Issues With Pope Francis

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By now, a lot has been written about the recent controversial interviews of Pope Francis – what the media think he said, what he actually said, what he should or should not have said.

I have seen people suffer because of the confusion the interviews caused. These people are Catholics who, because of their knowledge of and love for their faith, understand what Pope Francis really meant. Out of their loyalty to him, their concern for others, and their love for truth, they patiently explain things to the clueless and defend the pope and orthodoxy against extremes of both liberalism and conservatism. These people would risk their lives or their reputations for the pope and for what he stands for.

These people suffer precisely because of this. While they know that the pope will never change centuries-old truths, and while they see the merits of Pope Francis’ approach, they may find his comments less-than-appreciative of the battles they fight against abortion, divorce, same-sex “marriages”, moral relativism, religious indifferentism, and other ills of the times. Not a few people I know claimed that his remarks in the interviews put their faith on trial. I, too, found myself asking whether one can try to be a saint while having issues with the pope.

Then, I remembered St. Catherine of Siena, who advised, chided, and corrected the pope of her time, yet tenderly called him “sweet Christ on earth.” An Internet search led me to a write-up about this awesome woman’s life and a translation of letter she wrote to Pope Gregory XI. The letter is too long to reproduce in full in this post, but can be read here (scroll down to after the biography). Reading it, I was impressed at how she combined filial criticism with reverence. Her words to the pope may have been strong, but so was her loyalty and affection for him. She taught me that one can, indeed, become a saint while having issues with the pope, provided one resolves those issues the right way.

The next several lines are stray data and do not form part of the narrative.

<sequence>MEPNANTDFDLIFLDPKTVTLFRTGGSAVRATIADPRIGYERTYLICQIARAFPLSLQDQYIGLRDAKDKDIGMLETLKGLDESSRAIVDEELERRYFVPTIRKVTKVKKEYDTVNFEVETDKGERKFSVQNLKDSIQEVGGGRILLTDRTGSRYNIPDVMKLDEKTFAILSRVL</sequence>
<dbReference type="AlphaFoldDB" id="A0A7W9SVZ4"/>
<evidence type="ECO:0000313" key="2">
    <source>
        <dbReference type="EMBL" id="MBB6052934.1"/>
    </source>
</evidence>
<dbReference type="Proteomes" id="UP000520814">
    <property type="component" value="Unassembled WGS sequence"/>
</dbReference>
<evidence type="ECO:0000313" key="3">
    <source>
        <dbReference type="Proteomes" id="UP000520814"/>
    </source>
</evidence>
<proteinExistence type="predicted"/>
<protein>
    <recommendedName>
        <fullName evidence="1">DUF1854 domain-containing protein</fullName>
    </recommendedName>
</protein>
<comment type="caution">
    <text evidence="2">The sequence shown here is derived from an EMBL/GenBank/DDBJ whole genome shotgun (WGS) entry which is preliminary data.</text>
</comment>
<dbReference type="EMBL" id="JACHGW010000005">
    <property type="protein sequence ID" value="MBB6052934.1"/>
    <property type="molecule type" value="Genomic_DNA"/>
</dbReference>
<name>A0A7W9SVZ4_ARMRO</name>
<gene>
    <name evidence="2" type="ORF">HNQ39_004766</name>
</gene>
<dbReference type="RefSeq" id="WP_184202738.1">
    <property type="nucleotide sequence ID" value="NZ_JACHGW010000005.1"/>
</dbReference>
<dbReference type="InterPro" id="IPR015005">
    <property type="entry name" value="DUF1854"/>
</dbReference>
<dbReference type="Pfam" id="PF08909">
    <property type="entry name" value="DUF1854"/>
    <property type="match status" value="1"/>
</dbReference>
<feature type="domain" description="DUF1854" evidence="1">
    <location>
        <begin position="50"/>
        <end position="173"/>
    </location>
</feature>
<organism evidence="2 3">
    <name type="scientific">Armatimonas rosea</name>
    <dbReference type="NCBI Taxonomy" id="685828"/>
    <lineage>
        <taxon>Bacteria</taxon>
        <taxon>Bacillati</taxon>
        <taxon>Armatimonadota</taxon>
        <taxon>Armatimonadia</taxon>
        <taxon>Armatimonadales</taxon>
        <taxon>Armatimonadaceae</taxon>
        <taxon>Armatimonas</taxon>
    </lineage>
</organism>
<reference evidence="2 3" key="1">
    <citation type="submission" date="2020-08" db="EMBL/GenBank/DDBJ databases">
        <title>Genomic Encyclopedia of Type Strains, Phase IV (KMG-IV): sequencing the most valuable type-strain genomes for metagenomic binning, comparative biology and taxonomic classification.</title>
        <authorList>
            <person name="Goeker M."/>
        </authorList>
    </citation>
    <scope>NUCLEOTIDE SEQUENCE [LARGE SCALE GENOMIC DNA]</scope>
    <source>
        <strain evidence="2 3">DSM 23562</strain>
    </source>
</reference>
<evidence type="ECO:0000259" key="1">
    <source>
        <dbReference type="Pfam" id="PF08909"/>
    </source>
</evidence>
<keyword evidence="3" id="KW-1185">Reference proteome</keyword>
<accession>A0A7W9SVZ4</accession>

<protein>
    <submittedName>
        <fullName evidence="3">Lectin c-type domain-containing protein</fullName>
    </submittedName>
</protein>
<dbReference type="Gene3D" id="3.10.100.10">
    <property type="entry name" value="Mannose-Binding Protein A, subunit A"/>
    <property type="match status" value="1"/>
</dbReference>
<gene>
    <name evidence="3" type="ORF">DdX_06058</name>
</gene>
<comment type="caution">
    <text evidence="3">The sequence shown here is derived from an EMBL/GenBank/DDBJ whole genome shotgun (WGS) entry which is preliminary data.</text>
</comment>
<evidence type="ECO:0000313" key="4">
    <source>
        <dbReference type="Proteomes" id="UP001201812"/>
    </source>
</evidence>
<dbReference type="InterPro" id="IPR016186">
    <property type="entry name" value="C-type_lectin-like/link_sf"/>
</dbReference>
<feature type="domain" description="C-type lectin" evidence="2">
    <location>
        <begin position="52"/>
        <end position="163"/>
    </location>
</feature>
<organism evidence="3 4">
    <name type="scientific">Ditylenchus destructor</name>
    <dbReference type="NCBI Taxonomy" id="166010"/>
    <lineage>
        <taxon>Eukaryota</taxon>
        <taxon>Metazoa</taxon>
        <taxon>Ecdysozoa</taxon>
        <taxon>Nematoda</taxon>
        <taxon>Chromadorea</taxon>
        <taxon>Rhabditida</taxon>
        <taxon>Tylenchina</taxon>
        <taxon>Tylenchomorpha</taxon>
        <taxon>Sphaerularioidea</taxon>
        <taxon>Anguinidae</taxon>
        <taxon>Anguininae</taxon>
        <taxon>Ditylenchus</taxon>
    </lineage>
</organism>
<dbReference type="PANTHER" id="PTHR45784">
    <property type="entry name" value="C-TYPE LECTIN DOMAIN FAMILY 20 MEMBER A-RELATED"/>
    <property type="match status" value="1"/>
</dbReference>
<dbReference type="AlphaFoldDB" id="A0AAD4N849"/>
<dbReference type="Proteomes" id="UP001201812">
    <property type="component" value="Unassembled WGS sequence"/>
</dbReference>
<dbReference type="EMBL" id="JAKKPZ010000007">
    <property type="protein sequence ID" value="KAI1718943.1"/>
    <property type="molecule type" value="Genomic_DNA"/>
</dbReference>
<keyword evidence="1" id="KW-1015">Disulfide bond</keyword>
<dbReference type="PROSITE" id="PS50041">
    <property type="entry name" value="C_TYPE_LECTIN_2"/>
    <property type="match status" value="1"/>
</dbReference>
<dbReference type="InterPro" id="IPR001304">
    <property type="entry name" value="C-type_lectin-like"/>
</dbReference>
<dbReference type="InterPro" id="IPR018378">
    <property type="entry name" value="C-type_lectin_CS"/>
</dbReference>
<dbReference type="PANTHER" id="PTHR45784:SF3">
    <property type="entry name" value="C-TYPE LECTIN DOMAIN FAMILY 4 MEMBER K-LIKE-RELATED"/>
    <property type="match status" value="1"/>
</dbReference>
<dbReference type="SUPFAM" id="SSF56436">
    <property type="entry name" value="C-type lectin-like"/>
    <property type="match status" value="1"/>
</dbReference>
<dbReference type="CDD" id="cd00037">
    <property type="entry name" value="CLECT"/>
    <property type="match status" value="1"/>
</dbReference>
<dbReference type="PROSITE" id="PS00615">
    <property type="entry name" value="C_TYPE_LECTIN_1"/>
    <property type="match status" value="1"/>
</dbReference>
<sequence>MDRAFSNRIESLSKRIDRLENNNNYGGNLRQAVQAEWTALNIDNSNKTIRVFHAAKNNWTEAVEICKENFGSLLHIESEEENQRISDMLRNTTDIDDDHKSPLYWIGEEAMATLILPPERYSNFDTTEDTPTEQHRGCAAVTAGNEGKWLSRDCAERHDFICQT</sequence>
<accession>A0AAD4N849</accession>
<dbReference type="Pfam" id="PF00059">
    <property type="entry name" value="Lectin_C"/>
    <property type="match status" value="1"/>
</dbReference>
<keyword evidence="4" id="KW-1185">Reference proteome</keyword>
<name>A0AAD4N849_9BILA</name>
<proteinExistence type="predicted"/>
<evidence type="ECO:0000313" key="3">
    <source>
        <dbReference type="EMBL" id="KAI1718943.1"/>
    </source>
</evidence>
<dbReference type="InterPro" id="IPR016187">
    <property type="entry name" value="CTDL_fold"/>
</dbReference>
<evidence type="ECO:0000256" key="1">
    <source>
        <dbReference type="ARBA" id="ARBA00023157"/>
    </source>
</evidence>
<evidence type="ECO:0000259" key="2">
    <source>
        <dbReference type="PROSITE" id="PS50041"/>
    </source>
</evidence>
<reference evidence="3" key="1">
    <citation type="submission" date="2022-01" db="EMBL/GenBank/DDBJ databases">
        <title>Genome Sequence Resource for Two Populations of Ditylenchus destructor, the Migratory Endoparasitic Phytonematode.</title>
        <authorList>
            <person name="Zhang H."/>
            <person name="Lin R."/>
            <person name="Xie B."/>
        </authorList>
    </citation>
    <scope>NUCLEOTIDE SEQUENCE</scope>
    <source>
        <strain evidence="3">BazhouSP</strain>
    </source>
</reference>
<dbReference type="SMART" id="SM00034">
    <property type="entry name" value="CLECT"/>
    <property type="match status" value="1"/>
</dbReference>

While popes are chosen by God, they remain human. One’s commitment to the faith may be tested by a particular pope’s idiosyncrasies, but those who find themselves in this situation can take heart, for saints are produced even in such situations. Whatever the strengths and weaknesses of a particular pope may be, the faithful remain called to holiness, and holiness will always be possible.

As for how to relate with the pope, I realize that while he may have his weaknesses, he also has his strengths which God, in His infinite wisdom, foresaw that the Church may need at this point in history. I decide to take the cue from St. Catherine of Siena and consider him not only “sweet Christ on earth” but also “holiest sweet father.” A child may not agree with some ways a father does things, and sometimes the child may be right. But a good child recognizes the father as God’s representative, treasures the father’s teachings, defers to the father’s authority, and treats the father with love and respect. So must it be with me and Pope Francis.